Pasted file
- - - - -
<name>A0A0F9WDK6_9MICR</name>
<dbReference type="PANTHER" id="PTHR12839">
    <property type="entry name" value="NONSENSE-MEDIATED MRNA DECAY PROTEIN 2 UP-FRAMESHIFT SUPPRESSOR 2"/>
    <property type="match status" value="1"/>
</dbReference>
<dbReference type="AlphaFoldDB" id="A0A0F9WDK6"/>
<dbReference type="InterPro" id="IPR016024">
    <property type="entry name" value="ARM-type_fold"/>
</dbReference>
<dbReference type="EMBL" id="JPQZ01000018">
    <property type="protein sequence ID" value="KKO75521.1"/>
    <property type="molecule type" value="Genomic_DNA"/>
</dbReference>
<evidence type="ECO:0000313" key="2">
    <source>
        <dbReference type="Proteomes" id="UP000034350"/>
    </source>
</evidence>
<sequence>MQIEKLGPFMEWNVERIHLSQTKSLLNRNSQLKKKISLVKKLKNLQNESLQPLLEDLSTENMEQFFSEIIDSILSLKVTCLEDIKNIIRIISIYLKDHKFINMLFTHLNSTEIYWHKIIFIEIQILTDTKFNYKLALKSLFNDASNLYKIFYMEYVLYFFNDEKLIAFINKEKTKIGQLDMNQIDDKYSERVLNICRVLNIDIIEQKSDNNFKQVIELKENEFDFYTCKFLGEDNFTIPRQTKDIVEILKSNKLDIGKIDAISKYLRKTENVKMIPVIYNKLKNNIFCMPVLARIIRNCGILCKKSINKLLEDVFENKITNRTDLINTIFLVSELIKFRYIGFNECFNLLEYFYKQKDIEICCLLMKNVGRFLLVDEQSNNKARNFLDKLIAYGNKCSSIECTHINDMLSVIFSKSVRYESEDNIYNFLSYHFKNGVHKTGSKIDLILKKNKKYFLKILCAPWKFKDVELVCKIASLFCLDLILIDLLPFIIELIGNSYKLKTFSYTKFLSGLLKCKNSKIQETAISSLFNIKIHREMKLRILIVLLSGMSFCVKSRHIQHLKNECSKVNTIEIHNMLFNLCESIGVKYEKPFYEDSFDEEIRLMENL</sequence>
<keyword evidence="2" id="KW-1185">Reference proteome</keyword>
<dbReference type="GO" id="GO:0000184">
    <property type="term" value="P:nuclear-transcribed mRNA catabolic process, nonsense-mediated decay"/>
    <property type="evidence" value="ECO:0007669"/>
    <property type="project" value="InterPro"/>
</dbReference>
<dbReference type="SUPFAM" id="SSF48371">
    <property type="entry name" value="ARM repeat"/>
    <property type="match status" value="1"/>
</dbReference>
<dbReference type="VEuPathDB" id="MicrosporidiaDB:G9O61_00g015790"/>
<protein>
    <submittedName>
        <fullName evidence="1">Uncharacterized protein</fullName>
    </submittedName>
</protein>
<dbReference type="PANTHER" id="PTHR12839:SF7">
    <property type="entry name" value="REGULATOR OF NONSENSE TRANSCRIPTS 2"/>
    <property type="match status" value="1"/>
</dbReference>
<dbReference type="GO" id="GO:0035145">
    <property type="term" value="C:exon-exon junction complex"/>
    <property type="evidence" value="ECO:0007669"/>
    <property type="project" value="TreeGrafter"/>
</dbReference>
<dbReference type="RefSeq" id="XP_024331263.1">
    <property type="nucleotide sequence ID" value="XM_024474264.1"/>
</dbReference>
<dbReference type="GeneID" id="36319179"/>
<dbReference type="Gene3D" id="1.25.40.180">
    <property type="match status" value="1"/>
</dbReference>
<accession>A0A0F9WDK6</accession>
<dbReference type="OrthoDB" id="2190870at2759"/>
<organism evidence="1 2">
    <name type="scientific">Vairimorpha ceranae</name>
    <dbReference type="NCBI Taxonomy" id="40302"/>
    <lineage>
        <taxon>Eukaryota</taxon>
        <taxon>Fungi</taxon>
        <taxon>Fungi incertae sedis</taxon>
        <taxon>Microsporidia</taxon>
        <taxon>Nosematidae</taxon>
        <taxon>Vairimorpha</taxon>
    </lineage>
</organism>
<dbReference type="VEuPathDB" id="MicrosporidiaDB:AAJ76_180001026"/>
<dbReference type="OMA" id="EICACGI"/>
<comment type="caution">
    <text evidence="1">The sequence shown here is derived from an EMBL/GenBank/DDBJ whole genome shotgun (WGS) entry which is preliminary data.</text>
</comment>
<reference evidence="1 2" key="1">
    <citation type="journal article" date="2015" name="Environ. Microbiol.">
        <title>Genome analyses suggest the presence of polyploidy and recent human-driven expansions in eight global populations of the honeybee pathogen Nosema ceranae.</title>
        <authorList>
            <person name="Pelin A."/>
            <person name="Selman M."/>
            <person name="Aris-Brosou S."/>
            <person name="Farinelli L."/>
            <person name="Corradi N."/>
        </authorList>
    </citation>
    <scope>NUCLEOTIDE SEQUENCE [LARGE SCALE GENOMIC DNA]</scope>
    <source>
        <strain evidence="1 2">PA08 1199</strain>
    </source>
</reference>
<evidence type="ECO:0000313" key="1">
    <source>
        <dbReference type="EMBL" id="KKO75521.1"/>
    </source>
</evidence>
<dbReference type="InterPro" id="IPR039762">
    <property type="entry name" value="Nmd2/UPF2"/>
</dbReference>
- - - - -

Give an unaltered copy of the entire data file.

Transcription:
<name>A0A0F9WDK6_9MICR</name>
<dbReference type="PANTHER" id="PTHR12839">
    <property type="entry name" value="NONSENSE-MEDIATED MRNA DECAY PROTEIN 2 UP-FRAMESHIFT SUPPRESSOR 2"/>
    <property type="match status" value="1"/>
</dbReference>
<dbReference type="AlphaFoldDB" id="A0A0F9WDK6"/>
<dbReference type="InterPro" id="IPR016024">
    <property type="entry name" value="ARM-type_fold"/>
</dbReference>
<dbReference type="EMBL" id="JPQZ01000018">
    <property type="protein sequence ID" value="KKO75521.1"/>
    <property type="molecule type" value="Genomic_DNA"/>
</dbReference>
<evidence type="ECO:0000313" key="2">
    <source>
        <dbReference type="Proteomes" id="UP000034350"/>
    </source>
</evidence>
<sequence>MQIEKLGPFMEWNVERIHLSQTKSLLNRNSQLKKKISLVKKLKNLQNESLQPLLEDLSTENMEQFFSEIIDSILSLKVTCLEDIKNIIRIISIYLKDHKFINMLFTHLNSTEIYWHKIIFIEIQILTDTKFNYKLALKSLFNDASNLYKIFYMEYVLYFFNDEKLIAFINKEKTKIGQLDMNQIDDKYSERVLNICRVLNIDIIEQKSDNNFKQVIELKENEFDFYTCKFLGEDNFTIPRQTKDIVEILKSNKLDIGKIDAISKYLRKTENVKMIPVIYNKLKNNIFCMPVLARIIRNCGILCKKSINKLLEDVFENKITNRTDLINTIFLVSELIKFRYIGFNECFNLLEYFYKQKDIEICCLLMKNVGRFLLVDEQSNNKARNFLDKLIAYGNKCSSIECTHINDMLSVIFSKSVRYESEDNIYNFLSYHFKNGVHKTGSKIDLILKKNKKYFLKILCAPWKFKDVELVCKIASLFCLDLILIDLLPFIIELIGNSYKLKTFSYTKFLSGLLKCKNSKIQETAISSLFNIKIHREMKLRILIVLLSGMSFCVKSRHIQHLKNECSKVNTIEIHNMLFNLCESIGVKYEKPFYEDSFDEEIRLMENL</sequence>
<keyword evidence="2" id="KW-1185">Reference proteome</keyword>
<dbReference type="GO" id="GO:0000184">
    <property type="term" value="P:nuclear-transcribed mRNA catabolic process, nonsense-mediated decay"/>
    <property type="evidence" value="ECO:0007669"/>
    <property type="project" value="InterPro"/>
</dbReference>
<dbReference type="SUPFAM" id="SSF48371">
    <property type="entry name" value="ARM repeat"/>
    <property type="match status" value="1"/>
</dbReference>
<dbReference type="VEuPathDB" id="MicrosporidiaDB:G9O61_00g015790"/>
<protein>
    <submittedName>
        <fullName evidence="1">Uncharacterized protein</fullName>
    </submittedName>
</protein>
<dbReference type="PANTHER" id="PTHR12839:SF7">
    <property type="entry name" value="REGULATOR OF NONSENSE TRANSCRIPTS 2"/>
    <property type="match status" value="1"/>
</dbReference>
<dbReference type="GO" id="GO:0035145">
    <property type="term" value="C:exon-exon junction complex"/>
    <property type="evidence" value="ECO:0007669"/>
    <property type="project" value="TreeGrafter"/>
</dbReference>
<dbReference type="RefSeq" id="XP_024331263.1">
    <property type="nucleotide sequence ID" value="XM_024474264.1"/>
</dbReference>
<dbReference type="GeneID" id="36319179"/>
<dbReference type="Gene3D" id="1.25.40.180">
    <property type="match status" value="1"/>
</dbReference>
<accession>A0A0F9WDK6</accession>
<dbReference type="OrthoDB" id="2190870at2759"/>
<organism evidence="1 2">
    <name type="scientific">Vairimorpha ceranae</name>
    <dbReference type="NCBI Taxonomy" id="40302"/>
    <lineage>
        <taxon>Eukaryota</taxon>
        <taxon>Fungi</taxon>
        <taxon>Fungi incertae sedis</taxon>
        <taxon>Microsporidia</taxon>
        <taxon>Nosematidae</taxon>
        <taxon>Vairimorpha</taxon>
    </lineage>
</organism>
<dbReference type="VEuPathDB" id="MicrosporidiaDB:AAJ76_180001026"/>
<dbReference type="OMA" id="EICACGI"/>
<comment type="caution">
    <text evidence="1">The sequence shown here is derived from an EMBL/GenBank/DDBJ whole genome shotgun (WGS) entry which is preliminary data.</text>
</comment>
<reference evidence="1 2" key="1">
    <citation type="journal article" date="2015" name="Environ. Microbiol.">
        <title>Genome analyses suggest the presence of polyploidy and recent human-driven expansions in eight global populations of the honeybee pathogen Nosema ceranae.</title>
        <authorList>
            <person name="Pelin A."/>
            <person name="Selman M."/>
            <person name="Aris-Brosou S."/>
            <person name="Farinelli L."/>
            <person name="Corradi N."/>
        </authorList>
    </citation>
    <scope>NUCLEOTIDE SEQUENCE [LARGE SCALE GENOMIC DNA]</scope>
    <source>
        <strain evidence="1 2">PA08 1199</strain>
    </source>
</reference>
<evidence type="ECO:0000313" key="1">
    <source>
        <dbReference type="EMBL" id="KKO75521.1"/>
    </source>
</evidence>
<dbReference type="InterPro" id="IPR039762">
    <property type="entry name" value="Nmd2/UPF2"/>
</dbReference>